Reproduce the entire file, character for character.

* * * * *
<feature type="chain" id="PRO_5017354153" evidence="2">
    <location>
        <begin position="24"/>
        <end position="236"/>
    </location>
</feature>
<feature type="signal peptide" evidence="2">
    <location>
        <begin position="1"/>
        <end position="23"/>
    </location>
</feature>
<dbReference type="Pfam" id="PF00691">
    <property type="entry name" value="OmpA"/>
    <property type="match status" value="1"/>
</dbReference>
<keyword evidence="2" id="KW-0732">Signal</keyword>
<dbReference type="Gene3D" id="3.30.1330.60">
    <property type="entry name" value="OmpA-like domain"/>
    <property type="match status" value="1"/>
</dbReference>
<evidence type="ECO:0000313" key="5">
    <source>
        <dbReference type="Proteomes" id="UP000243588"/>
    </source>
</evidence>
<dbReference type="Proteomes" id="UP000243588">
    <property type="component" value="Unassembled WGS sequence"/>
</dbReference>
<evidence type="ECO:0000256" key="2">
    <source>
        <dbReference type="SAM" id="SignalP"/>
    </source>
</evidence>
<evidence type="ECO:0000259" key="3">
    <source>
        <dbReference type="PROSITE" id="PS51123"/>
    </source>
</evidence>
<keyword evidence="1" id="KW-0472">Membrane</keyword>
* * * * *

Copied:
<feature type="chain" id="PRO_5017354153" evidence="2">
    <location>
        <begin position="24"/>
        <end position="236"/>
    </location>
</feature>
<feature type="signal peptide" evidence="2">
    <location>
        <begin position="1"/>
        <end position="23"/>
    </location>
</feature>
<dbReference type="Pfam" id="PF00691">
    <property type="entry name" value="OmpA"/>
    <property type="match status" value="1"/>
</dbReference>
<keyword evidence="2" id="KW-0732">Signal</keyword>
<dbReference type="Gene3D" id="3.30.1330.60">
    <property type="entry name" value="OmpA-like domain"/>
    <property type="match status" value="1"/>
</dbReference>
<evidence type="ECO:0000313" key="5">
    <source>
        <dbReference type="Proteomes" id="UP000243588"/>
    </source>
</evidence>
<dbReference type="Proteomes" id="UP000243588">
    <property type="component" value="Unassembled WGS sequence"/>
</dbReference>
<evidence type="ECO:0000256" key="2">
    <source>
        <dbReference type="SAM" id="SignalP"/>
    </source>
</evidence>
<evidence type="ECO:0000259" key="3">
    <source>
        <dbReference type="PROSITE" id="PS51123"/>
    </source>
</evidence>
<keyword evidence="1" id="KW-0472">Membrane</keyword>